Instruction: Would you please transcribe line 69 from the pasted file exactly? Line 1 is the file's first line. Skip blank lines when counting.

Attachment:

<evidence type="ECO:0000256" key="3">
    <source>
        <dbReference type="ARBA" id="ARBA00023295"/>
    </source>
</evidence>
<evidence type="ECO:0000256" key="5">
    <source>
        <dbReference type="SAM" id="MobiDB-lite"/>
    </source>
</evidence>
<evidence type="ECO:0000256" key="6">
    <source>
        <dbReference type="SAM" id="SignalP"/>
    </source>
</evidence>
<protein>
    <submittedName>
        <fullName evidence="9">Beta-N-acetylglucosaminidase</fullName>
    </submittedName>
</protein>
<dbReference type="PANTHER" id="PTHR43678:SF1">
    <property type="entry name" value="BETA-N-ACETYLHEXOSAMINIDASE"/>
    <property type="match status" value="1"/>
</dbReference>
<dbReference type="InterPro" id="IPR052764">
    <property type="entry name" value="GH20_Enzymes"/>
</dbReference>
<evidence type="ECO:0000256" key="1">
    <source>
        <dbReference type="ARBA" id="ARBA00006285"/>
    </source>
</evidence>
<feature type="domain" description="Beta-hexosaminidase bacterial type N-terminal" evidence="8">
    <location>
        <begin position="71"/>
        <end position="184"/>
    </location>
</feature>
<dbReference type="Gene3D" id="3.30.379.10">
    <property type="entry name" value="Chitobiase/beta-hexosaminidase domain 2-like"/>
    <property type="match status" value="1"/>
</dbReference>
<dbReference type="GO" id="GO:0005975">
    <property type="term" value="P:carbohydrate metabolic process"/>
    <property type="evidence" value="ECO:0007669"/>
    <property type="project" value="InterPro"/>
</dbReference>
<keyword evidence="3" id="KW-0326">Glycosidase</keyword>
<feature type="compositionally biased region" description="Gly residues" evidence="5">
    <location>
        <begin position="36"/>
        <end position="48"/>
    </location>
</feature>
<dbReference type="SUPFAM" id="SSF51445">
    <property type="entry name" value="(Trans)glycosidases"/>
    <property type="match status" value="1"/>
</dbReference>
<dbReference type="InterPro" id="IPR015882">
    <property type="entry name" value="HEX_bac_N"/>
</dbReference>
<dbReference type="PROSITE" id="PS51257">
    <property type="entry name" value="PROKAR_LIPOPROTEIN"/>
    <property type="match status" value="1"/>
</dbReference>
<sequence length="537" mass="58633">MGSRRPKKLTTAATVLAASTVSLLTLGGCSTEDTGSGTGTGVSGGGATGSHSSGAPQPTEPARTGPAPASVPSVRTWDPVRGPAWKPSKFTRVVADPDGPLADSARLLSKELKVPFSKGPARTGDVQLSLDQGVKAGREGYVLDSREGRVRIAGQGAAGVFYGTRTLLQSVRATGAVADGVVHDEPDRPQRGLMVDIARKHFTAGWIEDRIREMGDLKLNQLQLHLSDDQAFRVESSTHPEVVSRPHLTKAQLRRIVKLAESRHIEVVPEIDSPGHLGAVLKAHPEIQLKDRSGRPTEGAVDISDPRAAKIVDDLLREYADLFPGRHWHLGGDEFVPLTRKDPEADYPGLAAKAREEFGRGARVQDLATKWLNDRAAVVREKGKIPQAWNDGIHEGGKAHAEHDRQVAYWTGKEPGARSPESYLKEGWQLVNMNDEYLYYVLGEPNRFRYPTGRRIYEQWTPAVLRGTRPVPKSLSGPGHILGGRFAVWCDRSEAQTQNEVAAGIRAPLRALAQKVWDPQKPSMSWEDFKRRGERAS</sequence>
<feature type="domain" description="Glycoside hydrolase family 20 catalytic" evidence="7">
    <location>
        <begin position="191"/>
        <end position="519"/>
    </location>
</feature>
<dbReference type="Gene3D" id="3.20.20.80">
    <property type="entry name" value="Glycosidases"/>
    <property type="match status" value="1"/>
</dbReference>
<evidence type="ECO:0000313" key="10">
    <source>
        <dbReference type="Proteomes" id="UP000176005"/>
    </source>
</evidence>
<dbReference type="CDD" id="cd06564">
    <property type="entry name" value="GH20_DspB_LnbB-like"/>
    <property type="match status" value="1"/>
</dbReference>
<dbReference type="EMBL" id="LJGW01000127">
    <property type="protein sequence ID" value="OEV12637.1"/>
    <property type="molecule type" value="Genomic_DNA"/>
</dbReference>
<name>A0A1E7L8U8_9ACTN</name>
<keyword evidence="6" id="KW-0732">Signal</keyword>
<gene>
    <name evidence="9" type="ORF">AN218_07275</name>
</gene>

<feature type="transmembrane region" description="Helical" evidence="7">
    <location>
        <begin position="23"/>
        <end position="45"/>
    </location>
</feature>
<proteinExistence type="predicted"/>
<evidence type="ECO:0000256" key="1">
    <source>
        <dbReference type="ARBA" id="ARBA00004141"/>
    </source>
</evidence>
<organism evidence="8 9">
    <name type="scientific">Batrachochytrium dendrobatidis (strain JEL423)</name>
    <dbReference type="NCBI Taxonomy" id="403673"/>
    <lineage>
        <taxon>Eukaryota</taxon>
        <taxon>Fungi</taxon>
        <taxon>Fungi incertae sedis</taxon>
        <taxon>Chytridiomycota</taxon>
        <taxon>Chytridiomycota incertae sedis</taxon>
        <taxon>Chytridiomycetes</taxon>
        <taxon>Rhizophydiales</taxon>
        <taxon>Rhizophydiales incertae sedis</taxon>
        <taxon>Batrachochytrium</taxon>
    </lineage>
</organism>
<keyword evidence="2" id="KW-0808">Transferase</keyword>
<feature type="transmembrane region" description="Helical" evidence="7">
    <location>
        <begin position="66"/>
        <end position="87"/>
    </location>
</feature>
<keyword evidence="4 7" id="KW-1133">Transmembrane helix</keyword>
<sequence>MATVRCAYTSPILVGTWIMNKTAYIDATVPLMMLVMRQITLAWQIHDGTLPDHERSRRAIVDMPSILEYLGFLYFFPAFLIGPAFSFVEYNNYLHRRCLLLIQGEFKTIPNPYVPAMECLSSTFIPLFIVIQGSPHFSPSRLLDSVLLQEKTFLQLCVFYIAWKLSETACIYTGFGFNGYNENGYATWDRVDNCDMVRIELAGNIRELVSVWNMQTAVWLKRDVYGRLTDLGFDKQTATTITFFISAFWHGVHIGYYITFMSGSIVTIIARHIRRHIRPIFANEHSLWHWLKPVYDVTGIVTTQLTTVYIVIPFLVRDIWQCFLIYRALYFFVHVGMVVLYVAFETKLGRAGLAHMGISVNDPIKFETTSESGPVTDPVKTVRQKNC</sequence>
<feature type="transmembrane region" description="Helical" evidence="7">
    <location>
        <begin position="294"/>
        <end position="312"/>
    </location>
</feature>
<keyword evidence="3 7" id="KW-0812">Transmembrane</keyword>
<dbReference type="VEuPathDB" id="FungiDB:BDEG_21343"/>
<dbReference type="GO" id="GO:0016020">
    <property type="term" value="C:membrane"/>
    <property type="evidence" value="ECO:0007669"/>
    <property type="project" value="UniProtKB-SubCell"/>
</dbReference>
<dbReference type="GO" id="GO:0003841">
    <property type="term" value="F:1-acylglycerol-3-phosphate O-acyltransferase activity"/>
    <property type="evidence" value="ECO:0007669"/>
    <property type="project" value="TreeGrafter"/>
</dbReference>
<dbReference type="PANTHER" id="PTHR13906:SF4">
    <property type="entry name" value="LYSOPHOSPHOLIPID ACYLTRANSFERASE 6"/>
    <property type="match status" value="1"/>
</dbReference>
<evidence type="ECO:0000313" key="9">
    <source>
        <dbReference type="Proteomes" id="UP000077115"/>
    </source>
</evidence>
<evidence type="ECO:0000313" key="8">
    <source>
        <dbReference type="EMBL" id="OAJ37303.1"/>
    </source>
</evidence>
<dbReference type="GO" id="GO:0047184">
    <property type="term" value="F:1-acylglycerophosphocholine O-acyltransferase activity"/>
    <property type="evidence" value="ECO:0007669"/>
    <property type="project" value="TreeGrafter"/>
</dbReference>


        <begin position="191"/>